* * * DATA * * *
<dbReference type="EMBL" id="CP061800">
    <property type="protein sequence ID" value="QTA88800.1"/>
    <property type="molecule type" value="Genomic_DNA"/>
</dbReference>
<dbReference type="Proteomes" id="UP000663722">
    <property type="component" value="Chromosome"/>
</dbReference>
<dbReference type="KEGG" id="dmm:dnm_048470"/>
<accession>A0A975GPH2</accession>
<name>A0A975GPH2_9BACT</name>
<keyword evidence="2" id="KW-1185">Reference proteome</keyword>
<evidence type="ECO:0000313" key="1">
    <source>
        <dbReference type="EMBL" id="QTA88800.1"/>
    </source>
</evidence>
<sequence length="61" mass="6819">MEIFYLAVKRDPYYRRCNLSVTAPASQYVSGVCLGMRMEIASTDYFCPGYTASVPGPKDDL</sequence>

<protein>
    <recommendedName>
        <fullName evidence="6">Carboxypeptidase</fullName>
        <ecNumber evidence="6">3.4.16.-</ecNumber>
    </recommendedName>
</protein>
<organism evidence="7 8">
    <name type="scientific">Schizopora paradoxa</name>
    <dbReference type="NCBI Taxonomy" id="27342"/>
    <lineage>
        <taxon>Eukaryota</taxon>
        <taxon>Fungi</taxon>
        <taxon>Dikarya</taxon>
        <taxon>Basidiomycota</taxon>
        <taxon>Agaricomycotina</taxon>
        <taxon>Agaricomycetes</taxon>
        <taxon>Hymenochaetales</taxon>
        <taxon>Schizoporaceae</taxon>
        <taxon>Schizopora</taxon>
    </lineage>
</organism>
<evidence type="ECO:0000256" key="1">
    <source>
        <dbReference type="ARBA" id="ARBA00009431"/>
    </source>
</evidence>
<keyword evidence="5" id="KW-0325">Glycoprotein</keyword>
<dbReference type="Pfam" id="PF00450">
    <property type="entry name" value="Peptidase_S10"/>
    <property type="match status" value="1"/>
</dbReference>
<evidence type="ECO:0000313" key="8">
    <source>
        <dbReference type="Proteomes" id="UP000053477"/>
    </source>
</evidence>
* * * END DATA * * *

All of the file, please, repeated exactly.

<dbReference type="EMBL" id="CP061800">
    <property type="protein sequence ID" value="QTA88800.1"/>
    <property type="molecule type" value="Genomic_DNA"/>
</dbReference>
<dbReference type="Proteomes" id="UP000663722">
    <property type="component" value="Chromosome"/>
</dbReference>
<dbReference type="KEGG" id="dmm:dnm_048470"/>
<accession>A0A975GPH2</accession>
<name>A0A975GPH2_9BACT</name>
<keyword evidence="2" id="KW-1185">Reference proteome</keyword>
<evidence type="ECO:0000313" key="1">
    <source>
        <dbReference type="EMBL" id="QTA88800.1"/>
    </source>
</evidence>
<sequence length="61" mass="6819">MEIFYLAVKRDPYYRRCNLSVTAPASQYVSGVCLGMRMEIASTDYFCPGYTASVPGPKDDL</sequence>

<protein>
    <recommendedName>
        <fullName evidence="6">Carboxypeptidase</fullName>
        <ecNumber evidence="6">3.4.16.-</ecNumber>
    </recommendedName>
</protein>
<organism evidence="7 8">
    <name type="scientific">Schizopora paradoxa</name>
    <dbReference type="NCBI Taxonomy" id="27342"/>
    <lineage>
        <taxon>Eukaryota</taxon>
        <taxon>Fungi</taxon>
        <taxon>Dikarya</taxon>
        <taxon>Basidiomycota</taxon>
        <taxon>Agaricomycotina</taxon>
        <taxon>Agaricomycetes</taxon>
        <taxon>Hymenochaetales</taxon>
        <taxon>Schizoporaceae</taxon>
        <taxon>Schizopora</taxon>
    </lineage>
</organism>
<evidence type="ECO:0000256" key="1">
    <source>
        <dbReference type="ARBA" id="ARBA00009431"/>
    </source>
</evidence>
<keyword evidence="5" id="KW-0325">Glycoprotein</keyword>
<dbReference type="Pfam" id="PF00450">
    <property type="entry name" value="Peptidase_S10"/>
    <property type="match status" value="1"/>
</dbReference>
<evidence type="ECO:0000313" key="8">
    <source>
        <dbReference type="Proteomes" id="UP000053477"/>
    </source>
</evidence>